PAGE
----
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Bartender: Will Tips Hurt My Chances of Buying a Home?

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A reader recently asked us if cash deposits to a checking account could derail a mortgage. Kiersten wrote:

I am [a] bartender and I receive cash tips at the end of every shift and deposit that cash regularly. They said the cash deposits could not be considered a part of my deposit as I could ‘not explain them adequately’ . . .

If you haven’t taken out a mortgage lately, you may not know that lenders require an explanation for deposits that are not payroll checks or, say, income tax refunds. While some potential homebuyers may not be able to avoid cash deposits, some of us can — and, in fact, bankers say we should if we want a smooth approval and closing.

Scott Sheldon, a senior loan officer with Sonoma County Mortgages and a contributor to Credit.com, says lenders are required to look for suspicious activity, and only money that can be adequately “sourced” can be used in the mortgage transaction. “If you are self-employed and show cash deposits that’s OK . . . so long as you claim those monies as income on your tax return and you ‘show’ income from a filing standpoint.”

If you’re about to apply for a mortgage, and your parents or in-laws want to give you money as a housewarming/holiday gift, you will have to document and explain that deposited check. It might be easier to ask them to hold off until after your loan has closed.

Lenders are required to investigate deposits that have not been explained or documented. And having to explain and document can slow things down.

Sheldon recommends avoiding deposits that will have to be explained for a minimum of 60 days before you plan to close. After 60 days, the money becomes “seasoned,” and it won’t be questioned so long as the statement provided to the lender does not show multiple additional cash deposits going in after the initial deposit.

Among the reasons lenders are looking so carefully at deposits are potential money laundering activities, unacceptable sources of reserves and closing costs, and undisclosed debt (a cash deposit could have come from a cash advance on a credit card, for example).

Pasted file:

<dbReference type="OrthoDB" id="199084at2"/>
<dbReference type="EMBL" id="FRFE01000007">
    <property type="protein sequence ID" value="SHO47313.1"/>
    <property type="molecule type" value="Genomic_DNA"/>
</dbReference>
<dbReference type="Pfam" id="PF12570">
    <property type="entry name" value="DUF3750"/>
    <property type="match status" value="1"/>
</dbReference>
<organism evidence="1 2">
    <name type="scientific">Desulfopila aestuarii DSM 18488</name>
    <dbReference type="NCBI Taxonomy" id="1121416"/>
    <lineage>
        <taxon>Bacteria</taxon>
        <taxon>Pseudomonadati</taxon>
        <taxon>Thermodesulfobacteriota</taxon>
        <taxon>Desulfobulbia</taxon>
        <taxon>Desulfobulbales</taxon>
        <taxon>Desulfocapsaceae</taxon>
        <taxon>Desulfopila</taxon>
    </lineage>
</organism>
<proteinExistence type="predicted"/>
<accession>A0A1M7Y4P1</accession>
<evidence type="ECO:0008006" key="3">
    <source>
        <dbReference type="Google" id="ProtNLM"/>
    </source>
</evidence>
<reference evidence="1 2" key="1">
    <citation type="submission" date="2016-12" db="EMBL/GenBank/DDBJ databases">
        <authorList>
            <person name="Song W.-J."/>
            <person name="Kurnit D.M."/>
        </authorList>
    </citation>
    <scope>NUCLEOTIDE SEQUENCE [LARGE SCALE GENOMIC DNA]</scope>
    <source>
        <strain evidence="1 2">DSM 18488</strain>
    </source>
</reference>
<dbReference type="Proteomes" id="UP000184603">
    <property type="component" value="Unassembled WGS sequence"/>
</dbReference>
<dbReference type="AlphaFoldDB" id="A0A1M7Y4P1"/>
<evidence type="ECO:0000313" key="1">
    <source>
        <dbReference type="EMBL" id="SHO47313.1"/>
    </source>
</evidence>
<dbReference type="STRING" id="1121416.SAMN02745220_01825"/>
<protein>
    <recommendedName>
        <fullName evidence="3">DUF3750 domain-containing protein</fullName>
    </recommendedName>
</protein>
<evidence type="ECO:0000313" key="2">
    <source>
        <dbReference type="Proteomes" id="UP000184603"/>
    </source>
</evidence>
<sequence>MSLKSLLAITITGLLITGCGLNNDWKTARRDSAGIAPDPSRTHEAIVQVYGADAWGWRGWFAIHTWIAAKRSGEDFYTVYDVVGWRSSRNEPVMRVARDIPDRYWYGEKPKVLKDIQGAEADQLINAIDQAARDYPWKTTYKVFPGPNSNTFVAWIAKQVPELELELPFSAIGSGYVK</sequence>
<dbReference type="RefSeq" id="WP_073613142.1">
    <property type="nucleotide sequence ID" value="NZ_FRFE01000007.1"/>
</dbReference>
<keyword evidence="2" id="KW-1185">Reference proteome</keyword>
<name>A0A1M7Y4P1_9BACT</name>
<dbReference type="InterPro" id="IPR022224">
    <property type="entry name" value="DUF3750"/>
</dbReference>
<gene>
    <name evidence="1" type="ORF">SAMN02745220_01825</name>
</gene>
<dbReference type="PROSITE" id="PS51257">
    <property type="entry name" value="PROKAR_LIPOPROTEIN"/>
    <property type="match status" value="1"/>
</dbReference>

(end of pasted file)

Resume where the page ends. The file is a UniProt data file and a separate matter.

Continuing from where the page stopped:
But if you’re looking to apply for a mortgage in the next few months, think twice about putting a holiday gift check into your checking account. (It’s all the more reason to put gift cards on your wish list.)

Image: Jupiterimages

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  • Candon Powell

    I read this blog all the time because it usually has good information that I can forward to my clients or realtor partners. I have a huge problem with this article; Will Tips Hurt My Chances Of Buying A Home? Where is the answer? And you never once addressed how to get the most out of a Bartenders income. The issue most Bartenders or Servers have is that they don’t claim most of their income because of tips. That is what hurts their chances. Not that it is in the form of tips, but because they choose not to claim it. It is essentially tax evasion and is fraud, which is why we can’t use the unclaimed income. Besides having a lower qualifying income, this can also throw up several red flags for fraud or money laundering that have to be overcome. Not making any cash deposits for 60 days is a good idea, but doesn’t address the lower qualifying income. As far as helping Bartenders, they need to think ahead and know the ramifications of how they handle their income.
    BARTENDERS: Claim your tips on your taxes to qualify for the highest possible qualifying income for 2 full calendar years. Yes you will pay more in taxes, but it is also considered tax evasion to do anything less. Now you have reduced chances of red flags and an increased chance of qualifying for the home you will want. What you choose to do with your income after that is all on you as the mortgage note is in place.

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